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Everyone has a story. Here’s mine.

Catriona Herron Watt, Principal,CV Saviour

19 years ago, like many Australians, I moved to London, with the savings of a couple of years in my pocket and a dream to work in a big name company while I spent my weekends and holidays travelling Europe. Plan A was to get a job that would allow me to fund my new lifestyle, allowing me to implement Plan B – a return to Australia a couple of years later where I would pick up where I left off.

Only thing is, Plan A didn’t quite work out like that immediately. Come to think of it, Plan B didn’t really come to fruition either, but that’s another story.

Despite being armed with 2 qualifications and a healthy dose of optimism, a relentless and persistent job 6-month search, meetings with over 50 recruitment agents and over 120 job applications yielded me no results whatsoever. And this was in the very early days of email and the internet so much of this was done face-to-face and by posting application after application via Royal Mail.

I was pretty much close to broke, and emotionally I was in pieces. If I’d had a return plane ticket, I would have been on that flight back without a second thought, knocking on the door of my previous employer asking for my old job back.

It was soul destroying – for so many reasons. I was homesick, lonely, socially isolated and had arrived in the UK with a total of 4 contacts. No cash coming in meant travel was out of the question, and I hadn’t realised until that point how much of ‘me’ was wrapped up in what I ‘did’ (or had done). My self-esteem was at all all-time low, and as newcomer to the English job market, I was greeted with scepticism at best (that I’d stay in the UK long enough for an employer to bother bringing me on board) and it was a tough sell-in convincing recruiters that I wasn’t just there to play harder than I’d work. One of the things that kept my spirits up was knowing that there were others worse off than me – at least I had English as my first language. Nonetheless, I kept up my search, and set about trying to work out where I was going wrong.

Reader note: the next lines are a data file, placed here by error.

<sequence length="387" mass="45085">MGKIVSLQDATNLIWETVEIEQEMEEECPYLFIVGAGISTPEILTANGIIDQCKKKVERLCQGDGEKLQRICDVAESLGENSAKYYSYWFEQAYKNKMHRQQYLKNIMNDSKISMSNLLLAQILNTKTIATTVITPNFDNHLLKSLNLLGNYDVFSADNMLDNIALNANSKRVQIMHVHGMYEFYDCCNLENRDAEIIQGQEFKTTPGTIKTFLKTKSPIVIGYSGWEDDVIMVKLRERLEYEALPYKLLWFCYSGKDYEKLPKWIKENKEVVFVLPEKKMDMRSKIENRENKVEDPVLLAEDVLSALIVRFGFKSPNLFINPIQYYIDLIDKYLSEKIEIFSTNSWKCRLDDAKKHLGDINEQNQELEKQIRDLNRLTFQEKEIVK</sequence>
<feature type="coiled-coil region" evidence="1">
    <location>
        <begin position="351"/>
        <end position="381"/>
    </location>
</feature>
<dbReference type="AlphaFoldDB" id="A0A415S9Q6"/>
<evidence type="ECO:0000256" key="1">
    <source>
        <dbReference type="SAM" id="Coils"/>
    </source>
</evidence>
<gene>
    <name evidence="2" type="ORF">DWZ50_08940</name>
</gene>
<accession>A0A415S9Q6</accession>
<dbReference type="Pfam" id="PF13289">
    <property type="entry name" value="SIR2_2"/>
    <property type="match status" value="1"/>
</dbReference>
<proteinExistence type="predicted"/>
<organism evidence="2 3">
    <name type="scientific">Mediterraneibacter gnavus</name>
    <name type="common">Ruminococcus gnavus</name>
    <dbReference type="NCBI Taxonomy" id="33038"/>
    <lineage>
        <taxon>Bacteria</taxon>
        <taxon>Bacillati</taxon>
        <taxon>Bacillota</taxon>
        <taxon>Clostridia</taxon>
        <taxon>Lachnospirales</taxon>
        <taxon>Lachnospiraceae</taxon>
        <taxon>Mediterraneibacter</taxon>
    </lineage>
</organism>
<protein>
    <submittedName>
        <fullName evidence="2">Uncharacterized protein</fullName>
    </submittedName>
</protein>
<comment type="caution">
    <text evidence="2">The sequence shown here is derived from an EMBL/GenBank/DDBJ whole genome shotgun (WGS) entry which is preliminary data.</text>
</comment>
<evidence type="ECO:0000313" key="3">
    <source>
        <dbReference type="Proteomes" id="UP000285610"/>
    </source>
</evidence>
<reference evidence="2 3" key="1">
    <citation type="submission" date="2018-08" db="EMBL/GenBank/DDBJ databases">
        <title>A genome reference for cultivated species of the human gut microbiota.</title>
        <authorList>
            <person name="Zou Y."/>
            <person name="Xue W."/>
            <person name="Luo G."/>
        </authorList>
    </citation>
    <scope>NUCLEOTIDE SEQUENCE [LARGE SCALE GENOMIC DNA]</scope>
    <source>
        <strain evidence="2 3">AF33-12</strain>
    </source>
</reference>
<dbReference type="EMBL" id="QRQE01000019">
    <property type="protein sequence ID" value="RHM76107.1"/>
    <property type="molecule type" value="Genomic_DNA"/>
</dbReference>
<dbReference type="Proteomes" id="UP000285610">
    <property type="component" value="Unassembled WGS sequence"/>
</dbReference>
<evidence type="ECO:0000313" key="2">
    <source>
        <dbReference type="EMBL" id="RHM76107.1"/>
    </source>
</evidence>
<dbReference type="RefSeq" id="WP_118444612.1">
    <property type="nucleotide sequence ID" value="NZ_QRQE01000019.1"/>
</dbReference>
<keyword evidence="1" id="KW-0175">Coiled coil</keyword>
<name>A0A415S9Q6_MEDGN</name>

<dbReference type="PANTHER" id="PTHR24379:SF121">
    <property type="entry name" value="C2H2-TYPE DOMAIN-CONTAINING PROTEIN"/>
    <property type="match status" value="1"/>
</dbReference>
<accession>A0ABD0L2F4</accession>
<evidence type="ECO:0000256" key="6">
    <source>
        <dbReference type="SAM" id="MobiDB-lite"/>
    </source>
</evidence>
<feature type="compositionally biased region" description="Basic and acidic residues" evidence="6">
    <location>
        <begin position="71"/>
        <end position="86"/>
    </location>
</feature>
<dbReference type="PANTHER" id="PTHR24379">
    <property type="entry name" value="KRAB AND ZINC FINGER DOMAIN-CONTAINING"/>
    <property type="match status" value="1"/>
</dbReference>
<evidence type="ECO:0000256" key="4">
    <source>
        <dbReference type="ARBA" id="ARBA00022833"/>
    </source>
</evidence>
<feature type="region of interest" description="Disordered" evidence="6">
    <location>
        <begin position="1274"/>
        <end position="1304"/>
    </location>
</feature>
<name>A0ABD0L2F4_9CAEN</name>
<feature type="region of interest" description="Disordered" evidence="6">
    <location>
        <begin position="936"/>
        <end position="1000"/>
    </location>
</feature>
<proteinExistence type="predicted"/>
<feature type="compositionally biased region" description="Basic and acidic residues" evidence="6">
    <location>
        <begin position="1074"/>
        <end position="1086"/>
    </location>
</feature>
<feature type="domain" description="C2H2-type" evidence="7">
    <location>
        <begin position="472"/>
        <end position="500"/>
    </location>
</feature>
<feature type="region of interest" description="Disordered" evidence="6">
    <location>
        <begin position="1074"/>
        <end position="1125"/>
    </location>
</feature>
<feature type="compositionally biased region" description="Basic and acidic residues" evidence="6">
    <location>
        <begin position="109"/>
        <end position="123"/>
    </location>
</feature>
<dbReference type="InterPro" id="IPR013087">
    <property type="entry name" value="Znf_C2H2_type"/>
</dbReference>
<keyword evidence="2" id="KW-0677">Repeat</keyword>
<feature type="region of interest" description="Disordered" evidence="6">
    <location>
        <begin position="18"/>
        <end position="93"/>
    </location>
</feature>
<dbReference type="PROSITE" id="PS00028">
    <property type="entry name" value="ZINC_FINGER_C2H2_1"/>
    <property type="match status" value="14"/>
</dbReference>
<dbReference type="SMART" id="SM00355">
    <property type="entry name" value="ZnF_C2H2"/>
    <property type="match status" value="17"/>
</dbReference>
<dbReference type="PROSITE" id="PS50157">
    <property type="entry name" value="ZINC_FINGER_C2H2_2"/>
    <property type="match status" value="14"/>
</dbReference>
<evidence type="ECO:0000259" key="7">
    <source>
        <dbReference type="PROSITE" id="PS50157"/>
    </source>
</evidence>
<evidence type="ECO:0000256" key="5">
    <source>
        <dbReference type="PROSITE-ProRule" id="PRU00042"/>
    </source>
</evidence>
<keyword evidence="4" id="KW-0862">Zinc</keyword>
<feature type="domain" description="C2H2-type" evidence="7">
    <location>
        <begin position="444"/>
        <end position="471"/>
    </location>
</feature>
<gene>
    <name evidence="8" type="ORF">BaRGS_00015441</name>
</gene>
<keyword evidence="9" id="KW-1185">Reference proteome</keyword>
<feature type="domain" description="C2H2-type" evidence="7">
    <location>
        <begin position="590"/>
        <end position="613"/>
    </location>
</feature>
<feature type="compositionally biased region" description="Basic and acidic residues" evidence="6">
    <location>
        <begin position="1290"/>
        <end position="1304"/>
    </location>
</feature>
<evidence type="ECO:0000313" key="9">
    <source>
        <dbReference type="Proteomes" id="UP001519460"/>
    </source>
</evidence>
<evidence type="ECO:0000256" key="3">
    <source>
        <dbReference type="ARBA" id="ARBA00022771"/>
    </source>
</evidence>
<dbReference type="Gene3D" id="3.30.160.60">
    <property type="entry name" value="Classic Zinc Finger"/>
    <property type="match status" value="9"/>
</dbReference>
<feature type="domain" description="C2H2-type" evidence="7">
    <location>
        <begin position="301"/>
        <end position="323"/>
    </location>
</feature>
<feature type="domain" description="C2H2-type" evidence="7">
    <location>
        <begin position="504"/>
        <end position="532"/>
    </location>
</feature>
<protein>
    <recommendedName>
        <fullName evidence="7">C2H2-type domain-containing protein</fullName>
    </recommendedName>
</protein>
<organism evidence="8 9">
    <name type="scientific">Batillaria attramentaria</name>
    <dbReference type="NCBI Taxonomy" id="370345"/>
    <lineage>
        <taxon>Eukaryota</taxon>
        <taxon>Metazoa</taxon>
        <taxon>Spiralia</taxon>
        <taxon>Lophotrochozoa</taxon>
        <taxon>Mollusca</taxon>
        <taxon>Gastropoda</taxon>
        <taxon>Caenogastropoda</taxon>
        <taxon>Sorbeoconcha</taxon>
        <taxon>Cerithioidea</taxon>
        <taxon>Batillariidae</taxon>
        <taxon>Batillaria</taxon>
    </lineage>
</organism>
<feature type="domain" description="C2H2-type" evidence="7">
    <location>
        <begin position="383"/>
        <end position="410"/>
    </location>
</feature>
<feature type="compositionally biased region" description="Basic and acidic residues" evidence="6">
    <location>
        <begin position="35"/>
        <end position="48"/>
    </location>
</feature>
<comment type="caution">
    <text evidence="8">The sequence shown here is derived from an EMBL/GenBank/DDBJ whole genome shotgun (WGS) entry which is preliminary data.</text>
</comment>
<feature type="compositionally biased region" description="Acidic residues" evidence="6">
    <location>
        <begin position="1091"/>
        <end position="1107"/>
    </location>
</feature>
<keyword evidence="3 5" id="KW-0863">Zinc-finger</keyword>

During that process, I contacted every recruiter I could to ask their advice, and I got every book I could on job hunting, resume writing and careers from the local library and applied everything I learnt to my ongoing job search, fine-tuning it as I went along and tailoring every application to specific employers over the coming month.

All I needed was a break, and I was desperate for someone – anyone – to give me one.

Obviously it worked, because 7 months in, I finally got that break. But I had really learnt the hard way how to get a job. Fast forward 4 years and I was on the job market again, but this time by choice and a lot wiser for my previous experience and a lot more strategic in my outlook.

I’d left my job to focus on a post-grad marketing qualification intending to use that to orchestrate a career change. I chose to take a contract role covering a maternity leave vacancy in the large marketing department of an international recruitment firm, and set about learning as much as I could about what they did, how they did it, and why, and about recruitment from the recruiters as well as the employers perspective.